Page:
How to Push an Object to an Array in JavaScript

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Borislav Hadzhiev

Last updated: Feb 9, 2023
5 min

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# Table of Contents

  1. Push an Object to an Array in JavaScript
  2. Pushing multiple objects to an array with Array.push()
  3. Pushing an object to the beginning of an array with unshift()
  4. Pushing multiple objects to the beginning of an array
  5. Pushing an Object to an Array using spread syntax
  6. Pushing an Object to an Array using Array.splice()
  7. Pushing an Object to an Array using Array.concat()

# Push an Object to an Array in JavaScript

Use the Array.push() method to push an object to an array, e.g. arr.push(object);.

The Array.push() method will push the supplied object to the end of the array.

index.js
const arr = []; const obj = {name: 'Tom'}; arr.push(obj); console.log(arr); // ๐Ÿ‘‰๏ธ [{name: 'Tom'}]

push object to an array

We used the Array.push() method to push an object to an array.

The object gets pushed to the end of the array.

If you only have the values that the object should contain, create the object before pushing it into the array.

index.js
const arr = []; const obj = {}; const name = 'Tom'; obj['name'] = name; arr.push(obj); console.log(arr); // ๐Ÿ‘‰๏ธ [{name: 'Tom'}]

We can use bracket notation to add one or more key-value pairs to the object.

Once the key-value pairs are assigned to the object, use the Array.push() method to add the object to the end of the array.

# Adding the object to the array upon declaration

If you haven't declared the array, you can add the objects to the array when declaring the variable.

index.js
const obj1 = {name: 'Tom'}; const obj2 = {name: 'Alice'}; const arr = [obj1]; console.log(arr); // [ { name: 'Tom' } ] const arr2 = [obj1, obj2]; console.log(arr2); // [ { name: 'Tom' }, { name: 'Alice' } ]

adding object to array upon declaration

We added the objects between the square brackets to declare an array of objects.

# Pushing multiple objects to an array with Array.push()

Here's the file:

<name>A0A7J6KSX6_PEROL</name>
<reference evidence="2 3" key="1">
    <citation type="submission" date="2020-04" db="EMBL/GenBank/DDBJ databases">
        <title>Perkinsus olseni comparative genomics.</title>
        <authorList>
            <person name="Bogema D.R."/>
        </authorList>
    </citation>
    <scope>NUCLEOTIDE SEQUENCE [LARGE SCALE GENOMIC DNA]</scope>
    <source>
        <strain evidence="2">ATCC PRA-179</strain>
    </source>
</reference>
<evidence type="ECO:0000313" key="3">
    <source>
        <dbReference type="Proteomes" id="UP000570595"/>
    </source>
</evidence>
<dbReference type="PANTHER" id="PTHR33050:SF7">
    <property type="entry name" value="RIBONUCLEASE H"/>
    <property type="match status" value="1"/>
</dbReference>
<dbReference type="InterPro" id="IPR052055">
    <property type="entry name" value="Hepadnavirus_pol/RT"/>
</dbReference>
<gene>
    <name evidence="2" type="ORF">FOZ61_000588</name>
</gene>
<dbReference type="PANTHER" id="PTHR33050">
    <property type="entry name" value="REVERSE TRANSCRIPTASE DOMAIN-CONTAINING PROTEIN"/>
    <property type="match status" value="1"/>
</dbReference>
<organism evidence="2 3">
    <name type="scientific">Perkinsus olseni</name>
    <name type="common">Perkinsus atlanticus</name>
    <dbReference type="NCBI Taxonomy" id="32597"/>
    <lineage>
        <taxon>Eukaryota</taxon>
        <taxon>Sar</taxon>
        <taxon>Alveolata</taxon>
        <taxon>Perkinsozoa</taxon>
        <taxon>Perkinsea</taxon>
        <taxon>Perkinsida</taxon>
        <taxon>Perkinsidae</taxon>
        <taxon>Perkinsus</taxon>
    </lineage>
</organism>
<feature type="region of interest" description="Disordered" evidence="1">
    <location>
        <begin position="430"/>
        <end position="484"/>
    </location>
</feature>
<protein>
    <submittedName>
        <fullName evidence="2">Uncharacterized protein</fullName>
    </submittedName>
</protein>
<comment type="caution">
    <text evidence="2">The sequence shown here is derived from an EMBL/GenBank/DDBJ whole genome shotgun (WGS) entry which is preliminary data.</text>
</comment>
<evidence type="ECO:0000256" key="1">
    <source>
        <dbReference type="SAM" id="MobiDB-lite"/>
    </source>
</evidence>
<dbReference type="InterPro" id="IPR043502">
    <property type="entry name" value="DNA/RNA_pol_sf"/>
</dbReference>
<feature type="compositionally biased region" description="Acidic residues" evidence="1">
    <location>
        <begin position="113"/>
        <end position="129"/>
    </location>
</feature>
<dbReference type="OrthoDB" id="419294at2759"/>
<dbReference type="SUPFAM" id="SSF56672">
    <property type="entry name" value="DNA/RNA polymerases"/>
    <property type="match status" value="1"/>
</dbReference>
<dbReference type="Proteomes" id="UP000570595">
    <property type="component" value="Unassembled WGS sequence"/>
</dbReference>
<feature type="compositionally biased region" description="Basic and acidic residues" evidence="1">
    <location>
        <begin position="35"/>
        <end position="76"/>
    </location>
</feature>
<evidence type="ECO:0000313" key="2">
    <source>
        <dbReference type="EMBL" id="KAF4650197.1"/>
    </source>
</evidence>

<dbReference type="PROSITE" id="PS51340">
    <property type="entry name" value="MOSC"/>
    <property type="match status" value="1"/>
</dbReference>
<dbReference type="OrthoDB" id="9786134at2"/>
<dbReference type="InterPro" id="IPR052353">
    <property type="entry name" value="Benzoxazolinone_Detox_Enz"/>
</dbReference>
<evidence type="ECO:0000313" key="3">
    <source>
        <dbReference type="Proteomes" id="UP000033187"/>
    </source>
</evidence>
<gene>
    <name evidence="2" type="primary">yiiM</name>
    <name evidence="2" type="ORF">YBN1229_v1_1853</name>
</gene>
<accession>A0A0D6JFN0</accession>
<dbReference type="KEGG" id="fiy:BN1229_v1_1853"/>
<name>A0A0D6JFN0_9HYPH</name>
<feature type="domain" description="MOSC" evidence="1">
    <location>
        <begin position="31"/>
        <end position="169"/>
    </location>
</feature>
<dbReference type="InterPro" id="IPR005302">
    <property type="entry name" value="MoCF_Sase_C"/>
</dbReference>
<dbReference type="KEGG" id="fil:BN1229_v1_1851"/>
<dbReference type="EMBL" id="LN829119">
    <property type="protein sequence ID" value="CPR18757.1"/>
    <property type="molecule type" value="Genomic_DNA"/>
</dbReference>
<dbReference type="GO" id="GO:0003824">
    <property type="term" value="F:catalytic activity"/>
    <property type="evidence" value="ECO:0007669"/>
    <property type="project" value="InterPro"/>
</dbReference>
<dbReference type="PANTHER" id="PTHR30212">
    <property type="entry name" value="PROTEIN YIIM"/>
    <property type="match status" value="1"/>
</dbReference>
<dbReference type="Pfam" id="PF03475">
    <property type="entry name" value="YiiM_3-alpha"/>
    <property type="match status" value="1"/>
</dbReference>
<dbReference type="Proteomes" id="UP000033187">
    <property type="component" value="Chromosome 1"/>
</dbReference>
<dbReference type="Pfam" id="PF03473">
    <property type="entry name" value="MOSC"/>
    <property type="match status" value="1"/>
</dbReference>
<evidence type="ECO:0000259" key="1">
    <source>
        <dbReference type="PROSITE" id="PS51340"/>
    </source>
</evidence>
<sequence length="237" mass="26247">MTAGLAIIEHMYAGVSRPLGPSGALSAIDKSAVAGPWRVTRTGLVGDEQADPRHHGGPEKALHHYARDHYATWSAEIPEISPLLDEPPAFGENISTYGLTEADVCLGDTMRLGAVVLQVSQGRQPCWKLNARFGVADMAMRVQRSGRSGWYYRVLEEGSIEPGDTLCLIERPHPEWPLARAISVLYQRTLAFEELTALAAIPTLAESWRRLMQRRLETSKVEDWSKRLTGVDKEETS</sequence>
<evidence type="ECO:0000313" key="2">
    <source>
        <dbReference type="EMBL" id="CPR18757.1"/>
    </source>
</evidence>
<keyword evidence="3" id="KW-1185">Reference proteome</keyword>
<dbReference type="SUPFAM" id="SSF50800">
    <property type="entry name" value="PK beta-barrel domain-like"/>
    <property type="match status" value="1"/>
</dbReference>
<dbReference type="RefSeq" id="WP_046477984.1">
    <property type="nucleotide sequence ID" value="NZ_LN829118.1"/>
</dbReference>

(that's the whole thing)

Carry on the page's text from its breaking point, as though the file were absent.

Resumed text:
The same approach can be used to push multiple objects to an array.

index.js
const arr = []; const obj1 = {name: 'Alice'}; const obj2 = {name: 'Bob'}; const obj3 = {name: 'Carl'}; arr.push(obj1, obj2, obj3); // ๐Ÿ‘‡๏ธ [{name: 'Alice'}, {name: 'Bob'}, {name: 'Carl'}] console.log(arr);

pushing multiple objects to array using array push

We used the Array.push() method to push 3 objects to an array in a single statement.

The Array.push() method takes one or more values and pushes them to the array.

This enables us to pass multiple, comma-separated objects as arguments in the call to the push() method.

# Pushing an object to the beginning of an array with unshift()

If you want to push an object to the beginning of an array, use the Array.prototype.unshift() method.

index.js
const arr = [{id: 2, name: 'Bobby'}]; const obj = {id: 1, name: 'Alice'}; arr.unshift(obj); // ๐Ÿ‘‡๏ธ [ { id: 1, name: 'Alice' }, { id: 2, name: 'Bobby' } ] console.log(arr);

pushing an object to the beginning of an array with unshift

The Array.unshift() method adds one or more elements to the beginning of an array.

# Pushing multiple objects to the beginning of an array

The Array.unshift() method can also be called with multiple objects.

index.js
const arr = [{id: 3, name: 'Carl'}]; const obj1 = {id: 1, name: 'Alice'}; const obj2 = {id: 2, name: 'Bobby'}; arr.unshift(obj1, obj2); // [ // { id: 1, name: 'Alice' }, // { id: 2, name: 'Bobby' }, // { id: 3, name: 'Carl' } // ] console.log(arr);

pushing multiple objects to the beginning of an array

The statement adds the 2 supplied objects to the beginning of the array.

You can also use dot notation to add key-value pairs to an object. You just have to make sure the names of the keys don't contain spaces and don't start with special characters.

index.js
let arr = []; const obj = {}; obj.name = 'Tom'; obj.age = 30; console.log(obj); // ๐Ÿ‘‰๏ธ { name: 'Tom', age: 30 } arr.push(obj); console.log(arr); // ๐Ÿ‘‰๏ธ [ { name: 'Tom', age: 30 } ]